The country will wait a little longer to see commencement of mining operations at Songwe Hill and resumption of uranium mining at Kayelekera as the Attorney General (AG)’s office is vetting mining development agreements (MDAs) between the government and the miners.
In an interview, Minister of Mining Albert Mbawala said negotiations on the MDAs took time but MDA have been submitted to the AG’s office for vetting.
“Both agreements are in the office of the AG now. We are waiting for him to do his due diligence. We cannot tell when he will be through but we hope it won’t take much longer,” Mbawala said.
AG Thabo Chakaka Nyirenda confirmed that the documents were in his office and that he is taking precautions to avoid mistakes made in previous agreements.
“We will conclude the vetting process as soon as possible but we need to avoid past mistakes,” Nyirenda said.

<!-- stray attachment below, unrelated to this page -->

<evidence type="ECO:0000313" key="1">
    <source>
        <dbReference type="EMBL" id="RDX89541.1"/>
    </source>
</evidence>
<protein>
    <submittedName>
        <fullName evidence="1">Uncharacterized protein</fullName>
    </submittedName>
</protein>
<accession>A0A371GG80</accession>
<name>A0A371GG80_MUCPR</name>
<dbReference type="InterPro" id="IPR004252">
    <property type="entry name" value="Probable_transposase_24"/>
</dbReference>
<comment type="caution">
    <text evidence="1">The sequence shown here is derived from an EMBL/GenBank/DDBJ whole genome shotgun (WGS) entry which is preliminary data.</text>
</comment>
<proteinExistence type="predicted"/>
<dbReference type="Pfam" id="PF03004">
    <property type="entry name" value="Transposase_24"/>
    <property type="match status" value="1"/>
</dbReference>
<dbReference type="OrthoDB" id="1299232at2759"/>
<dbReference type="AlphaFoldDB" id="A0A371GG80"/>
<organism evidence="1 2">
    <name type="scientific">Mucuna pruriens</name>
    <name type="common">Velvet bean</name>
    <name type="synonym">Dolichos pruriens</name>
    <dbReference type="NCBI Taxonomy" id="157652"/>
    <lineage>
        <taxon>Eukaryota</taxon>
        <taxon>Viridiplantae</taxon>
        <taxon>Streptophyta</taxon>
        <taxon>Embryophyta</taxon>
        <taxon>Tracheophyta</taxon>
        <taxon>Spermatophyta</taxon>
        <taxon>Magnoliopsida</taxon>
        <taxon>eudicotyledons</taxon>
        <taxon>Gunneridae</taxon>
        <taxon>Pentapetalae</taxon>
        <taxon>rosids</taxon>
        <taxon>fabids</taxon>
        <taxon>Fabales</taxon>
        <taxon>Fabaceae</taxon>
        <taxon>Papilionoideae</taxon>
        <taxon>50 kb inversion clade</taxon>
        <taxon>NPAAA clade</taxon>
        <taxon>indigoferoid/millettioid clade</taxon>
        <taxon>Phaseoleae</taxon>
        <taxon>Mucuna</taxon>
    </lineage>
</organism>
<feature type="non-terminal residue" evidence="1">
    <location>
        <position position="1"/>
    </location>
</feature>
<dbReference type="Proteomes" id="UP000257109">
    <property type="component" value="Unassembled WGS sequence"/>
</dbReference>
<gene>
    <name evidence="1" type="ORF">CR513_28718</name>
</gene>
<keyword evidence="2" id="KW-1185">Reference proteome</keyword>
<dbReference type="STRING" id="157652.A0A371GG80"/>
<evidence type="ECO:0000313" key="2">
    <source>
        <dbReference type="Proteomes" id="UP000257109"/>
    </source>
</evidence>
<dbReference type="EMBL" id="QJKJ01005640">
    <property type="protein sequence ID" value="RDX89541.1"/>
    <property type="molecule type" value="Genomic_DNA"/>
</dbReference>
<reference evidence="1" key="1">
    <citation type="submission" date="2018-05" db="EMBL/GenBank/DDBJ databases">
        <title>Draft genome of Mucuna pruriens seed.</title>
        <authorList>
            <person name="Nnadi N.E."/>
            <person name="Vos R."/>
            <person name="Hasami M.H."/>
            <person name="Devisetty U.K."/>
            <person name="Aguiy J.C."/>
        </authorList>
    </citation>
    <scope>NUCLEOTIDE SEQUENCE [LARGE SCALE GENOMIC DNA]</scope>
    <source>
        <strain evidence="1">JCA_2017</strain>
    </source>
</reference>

In an interview, economist Betchani Tchereni lauded the AG for taking his time to scrutinise the documents but was quick to recommend to the authorities to consider making such documents public for Malawians to comment on and provide suggestions.
“Mining development cannot be done with haste; so, we really need to take our time in these deals and we may not depend on the AG only; we also need other people to look at the agreement the way it has been formed.
“For example, the government could put the document in public for two weeks and ask for input from Malawians because these are their resources and Malawians could come in so it is necessary and we could be facing another two or three years before such operations start,”Tchereni said.
In a statement published on its website, it indicated that production ramping up is expected from July 2025 averaging 5,954 tonnes per year for total rare earth oxides with a long operating life of 18 years.
The project has an internal rate of return of 31.5 percent, payback period of 30 months from full production and a post-tax life-of-operations nominal cash flow of $2.1 billion.
On the other hand, Director at Lotus Resources Limited, Grain Malunga, indicated that there were a number of issues that needed to be addressed before the mine was re-opened.
He mentioned the government’s shares in the mine, where currently the government holds 15 percent but the Act provides that the government should own 10 percent of the shares and how tax issues will be handled once operational.